There are no words to describe what I, what the world, felt Friday as we heard the news of the massacre. I use the word massacre because that's exactly what it was. The mass killing of innocent lives. Why? Why was there this mass killing? At first, I was speechless. Now, not so much.
Although this tragedy will likely never have a direct devastating impact on my life, I will never forget it. I was sitting at the lunch table with my 3rd grade coworkers and someone told me the devastating news. What? What? I remember that was all I could say. I could literally feel my heart hurting. Aching. Of course, all I could think of was my baby. I yearned to hold him. All I wanted to do was snuggle him and kiss him and keep him safe. People always say you will never know how much your parents love you... how much they worry about you... how they want the very best for you...until you have your own. And it's so very, very true.
When I was finally reunited with Huddy Buddy that afternoon, we were in a hurry. Rusty was off work and we were in a rush to see Santa at Bass Pro Shop before the crowd arrived. Before this day, I was overjoyed with the thought of seeing my son sitting on Santa's lap for the very first time. Although he would have no clue what was going on, it was an important day for me. One of the "must dos" with your child at Christmastime. But the 30 minute drive there all I could think of were the presents that we had already purchased and couldn't wait to set out as Santa on Christmas morning. And the overwhelming sadness thinking of the Mommies and Daddies that also had presents for their beautiful first graders... presents that would never be opened. Never be played with. The smiles on Christmas morning that would never be seen. Just typing that brings tears to my eyes.
The news of this tragedy is unique to me because of the different emotions I have. Emotions as a new mother, but also emotions as a teacher.
You could never, ever, understand the role of a teacher unless you have been one yourself. Teachers play many roles: facilitator, instructor, mother/father, nurse, therapist, friend, referee, disciplinarian, cheerleader, role model, PROTECTOR - physically, socially, and emotionally.
Parents entrust me with their children daily. From the hours of 8-3, I play these roles and more. My tones and facial expressions change throughout the day. Some students require quiet encouragement while others need some tough love. The coolest thing is, good teachers know what their students need. And it makes me happy when I know I have provided them with what they needed.
I came across a program tonight that was somewhat of a memorial service for the Newtown community. I missed most of it, but managed to catch the President reading a list of the names of the students that lost their lives. What made it so personal was that he only read their first names. Just like I would call my students by name. There were 20 children killed. 12 girls. 8 boys. I have 19 kids this year - 12 girls, 7 boys. This made it very real for me. These poor babies, at school, likely doing Christmas crafts - just like we were doing Friday.
It makes my kids laugh how well I know them. How I can predict when they are about to get in trouble. How I can tell who is talking behind me while we are walking down the hall because I know the individual sound of all 19 kids - their laugh, their huffs and puffs, the tone of their voice, even how they cry. Most of them snicker when I call someone's name as we walk down the hall without ever turning around. I must admit, it makes me smirk, too (most of the time). From 8-3 - and many times even after that - those are my babies. I know them well, and they all have a piece of my heart.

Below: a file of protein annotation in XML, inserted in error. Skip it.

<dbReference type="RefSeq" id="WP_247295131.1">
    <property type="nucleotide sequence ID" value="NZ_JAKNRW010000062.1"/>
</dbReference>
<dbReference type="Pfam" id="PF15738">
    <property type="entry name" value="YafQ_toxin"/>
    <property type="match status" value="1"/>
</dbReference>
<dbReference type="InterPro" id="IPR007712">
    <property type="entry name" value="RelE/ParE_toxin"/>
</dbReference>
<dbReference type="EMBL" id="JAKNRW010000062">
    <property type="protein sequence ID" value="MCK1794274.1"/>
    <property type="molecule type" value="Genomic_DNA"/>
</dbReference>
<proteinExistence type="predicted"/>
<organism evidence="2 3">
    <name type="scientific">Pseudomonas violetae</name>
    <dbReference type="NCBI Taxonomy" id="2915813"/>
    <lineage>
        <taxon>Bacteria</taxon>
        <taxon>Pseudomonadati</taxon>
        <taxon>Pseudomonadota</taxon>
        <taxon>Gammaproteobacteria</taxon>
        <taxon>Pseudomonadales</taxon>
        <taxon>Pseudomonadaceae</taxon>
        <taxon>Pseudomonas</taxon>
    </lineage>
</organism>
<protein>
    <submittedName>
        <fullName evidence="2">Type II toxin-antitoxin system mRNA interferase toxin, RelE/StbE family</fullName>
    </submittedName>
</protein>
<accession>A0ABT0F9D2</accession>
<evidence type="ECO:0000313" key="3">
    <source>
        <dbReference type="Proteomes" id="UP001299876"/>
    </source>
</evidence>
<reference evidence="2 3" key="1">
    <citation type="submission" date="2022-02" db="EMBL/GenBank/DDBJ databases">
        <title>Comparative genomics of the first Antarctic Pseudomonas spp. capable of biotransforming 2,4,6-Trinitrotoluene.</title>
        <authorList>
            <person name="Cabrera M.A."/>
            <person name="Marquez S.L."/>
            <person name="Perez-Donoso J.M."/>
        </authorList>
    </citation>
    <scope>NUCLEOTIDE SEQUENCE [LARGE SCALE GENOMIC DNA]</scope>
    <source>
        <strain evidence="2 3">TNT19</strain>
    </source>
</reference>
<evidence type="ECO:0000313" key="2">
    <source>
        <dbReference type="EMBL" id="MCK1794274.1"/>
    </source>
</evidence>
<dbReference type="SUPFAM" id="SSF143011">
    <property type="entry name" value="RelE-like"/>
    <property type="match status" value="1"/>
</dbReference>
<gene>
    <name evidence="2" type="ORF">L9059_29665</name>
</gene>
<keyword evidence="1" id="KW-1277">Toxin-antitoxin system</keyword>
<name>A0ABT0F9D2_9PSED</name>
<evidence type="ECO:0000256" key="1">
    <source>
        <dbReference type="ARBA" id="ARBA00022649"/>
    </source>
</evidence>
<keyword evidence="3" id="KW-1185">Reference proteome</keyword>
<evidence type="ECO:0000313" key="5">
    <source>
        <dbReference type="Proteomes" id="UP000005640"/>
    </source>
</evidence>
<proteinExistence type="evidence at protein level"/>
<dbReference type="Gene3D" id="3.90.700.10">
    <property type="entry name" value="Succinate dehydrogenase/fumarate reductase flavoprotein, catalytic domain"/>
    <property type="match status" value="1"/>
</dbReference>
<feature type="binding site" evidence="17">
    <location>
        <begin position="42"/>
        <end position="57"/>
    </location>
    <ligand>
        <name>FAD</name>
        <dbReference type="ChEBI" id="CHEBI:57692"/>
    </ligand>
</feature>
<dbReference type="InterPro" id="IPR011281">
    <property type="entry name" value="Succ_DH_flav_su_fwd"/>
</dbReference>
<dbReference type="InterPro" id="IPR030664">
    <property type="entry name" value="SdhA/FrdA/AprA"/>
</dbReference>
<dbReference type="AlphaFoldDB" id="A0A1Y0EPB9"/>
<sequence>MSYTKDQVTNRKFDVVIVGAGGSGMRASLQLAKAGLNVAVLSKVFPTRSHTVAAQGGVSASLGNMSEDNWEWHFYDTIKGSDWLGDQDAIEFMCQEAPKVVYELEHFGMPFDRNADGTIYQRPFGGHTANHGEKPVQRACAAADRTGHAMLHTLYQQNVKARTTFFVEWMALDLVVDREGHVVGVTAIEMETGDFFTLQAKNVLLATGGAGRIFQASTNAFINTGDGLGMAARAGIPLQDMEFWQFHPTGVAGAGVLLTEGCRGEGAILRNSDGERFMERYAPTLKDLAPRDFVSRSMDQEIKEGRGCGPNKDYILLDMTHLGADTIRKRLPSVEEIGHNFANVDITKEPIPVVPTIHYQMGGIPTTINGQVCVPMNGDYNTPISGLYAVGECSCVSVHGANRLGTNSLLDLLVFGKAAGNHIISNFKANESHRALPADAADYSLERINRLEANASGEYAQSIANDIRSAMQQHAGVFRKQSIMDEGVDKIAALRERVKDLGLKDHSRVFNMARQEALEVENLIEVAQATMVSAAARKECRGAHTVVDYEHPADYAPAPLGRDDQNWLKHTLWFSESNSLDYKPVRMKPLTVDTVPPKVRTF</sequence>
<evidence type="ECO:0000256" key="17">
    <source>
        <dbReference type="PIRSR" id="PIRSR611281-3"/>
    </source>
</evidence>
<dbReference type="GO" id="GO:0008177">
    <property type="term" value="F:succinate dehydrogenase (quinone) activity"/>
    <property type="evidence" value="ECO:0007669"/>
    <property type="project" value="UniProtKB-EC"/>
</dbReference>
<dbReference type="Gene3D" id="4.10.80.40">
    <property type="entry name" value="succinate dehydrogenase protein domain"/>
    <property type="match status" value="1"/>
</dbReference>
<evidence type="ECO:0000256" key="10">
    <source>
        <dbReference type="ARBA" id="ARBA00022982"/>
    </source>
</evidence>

I received a prerecorded message on my cell phone today. A SchoolCast, we call it. I recognized the number, and I had a feeling I would be receiving a few words from the school board regarding the shooting Friday. The message was our Superintendent letting everyone know that a police officer would be assigned to every elementary, middle, and high school in our system- all 52 of them - during school hours until the Christmas break. Although I like the idea of heightened security, it just added to the realness. It could have been our school. It could have been my babies. It could have been me.
I can't imagine what the day will be like when the rest of the Sandy Hook Elementary students and faculty return to school. 20 kids, 2 teachers, a psychologist, and the principal - all part of the Sandy Hook family - faces and voices that once filled the halls - gone forever. The place where the last sounds many of the survivors heard were gunshots, screams, sirens...their lives will be forever changed.
So tomorrow morning, I will kiss my husband and baby goodbye. I will drive my 30 minute commute to work. I will walk to my room, plug up my Christmas tree, and catch up with my coworkers about their weekend. I will greet my students with a smile. I will think of those 20 sweet angels. I will think of their parents, that instead of sending their children off to school, are making funeral arrangements. I will live cautiously, but not in fear. I will be thankful for another day on Earth. I will praise the Lord for all of his blessings and pray for comfort for those in unimaginable pain.
"Have I not commanded you? Be strong and courageous. Do not be frightened, and do not be dismayed, for the Lord your God is with you wherever you go.” Joshua 1:9